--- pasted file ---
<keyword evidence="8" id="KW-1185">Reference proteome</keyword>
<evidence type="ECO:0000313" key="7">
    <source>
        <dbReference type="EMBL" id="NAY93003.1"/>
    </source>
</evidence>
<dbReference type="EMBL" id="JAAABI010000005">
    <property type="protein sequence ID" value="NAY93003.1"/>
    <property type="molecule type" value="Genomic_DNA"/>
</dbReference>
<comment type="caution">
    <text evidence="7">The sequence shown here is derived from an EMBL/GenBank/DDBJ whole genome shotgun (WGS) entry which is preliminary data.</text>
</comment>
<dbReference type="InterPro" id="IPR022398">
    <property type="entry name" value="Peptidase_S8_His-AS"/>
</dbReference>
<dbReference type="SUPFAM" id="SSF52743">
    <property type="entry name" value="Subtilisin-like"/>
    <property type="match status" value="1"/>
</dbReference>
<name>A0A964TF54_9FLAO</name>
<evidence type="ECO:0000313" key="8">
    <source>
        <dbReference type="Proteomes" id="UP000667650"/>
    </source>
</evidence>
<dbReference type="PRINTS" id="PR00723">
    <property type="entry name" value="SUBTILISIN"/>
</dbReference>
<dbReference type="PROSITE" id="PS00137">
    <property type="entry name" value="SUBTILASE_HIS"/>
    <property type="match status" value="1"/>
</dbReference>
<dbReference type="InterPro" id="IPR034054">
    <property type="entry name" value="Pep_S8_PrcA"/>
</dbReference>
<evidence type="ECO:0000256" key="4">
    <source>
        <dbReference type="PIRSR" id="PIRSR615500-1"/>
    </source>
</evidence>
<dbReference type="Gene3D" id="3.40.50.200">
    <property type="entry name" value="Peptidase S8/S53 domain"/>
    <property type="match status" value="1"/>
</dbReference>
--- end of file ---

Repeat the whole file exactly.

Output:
<keyword evidence="8" id="KW-1185">Reference proteome</keyword>
<evidence type="ECO:0000313" key="7">
    <source>
        <dbReference type="EMBL" id="NAY93003.1"/>
    </source>
</evidence>
<dbReference type="EMBL" id="JAAABI010000005">
    <property type="protein sequence ID" value="NAY93003.1"/>
    <property type="molecule type" value="Genomic_DNA"/>
</dbReference>
<comment type="caution">
    <text evidence="7">The sequence shown here is derived from an EMBL/GenBank/DDBJ whole genome shotgun (WGS) entry which is preliminary data.</text>
</comment>
<dbReference type="InterPro" id="IPR022398">
    <property type="entry name" value="Peptidase_S8_His-AS"/>
</dbReference>
<dbReference type="SUPFAM" id="SSF52743">
    <property type="entry name" value="Subtilisin-like"/>
    <property type="match status" value="1"/>
</dbReference>
<name>A0A964TF54_9FLAO</name>
<evidence type="ECO:0000313" key="8">
    <source>
        <dbReference type="Proteomes" id="UP000667650"/>
    </source>
</evidence>
<dbReference type="PRINTS" id="PR00723">
    <property type="entry name" value="SUBTILISIN"/>
</dbReference>
<dbReference type="PROSITE" id="PS00137">
    <property type="entry name" value="SUBTILASE_HIS"/>
    <property type="match status" value="1"/>
</dbReference>
<dbReference type="InterPro" id="IPR034054">
    <property type="entry name" value="Pep_S8_PrcA"/>
</dbReference>
<evidence type="ECO:0000256" key="4">
    <source>
        <dbReference type="PIRSR" id="PIRSR615500-1"/>
    </source>
</evidence>
<dbReference type="Gene3D" id="3.40.50.200">
    <property type="entry name" value="Peptidase S8/S53 domain"/>
    <property type="match status" value="1"/>
</dbReference>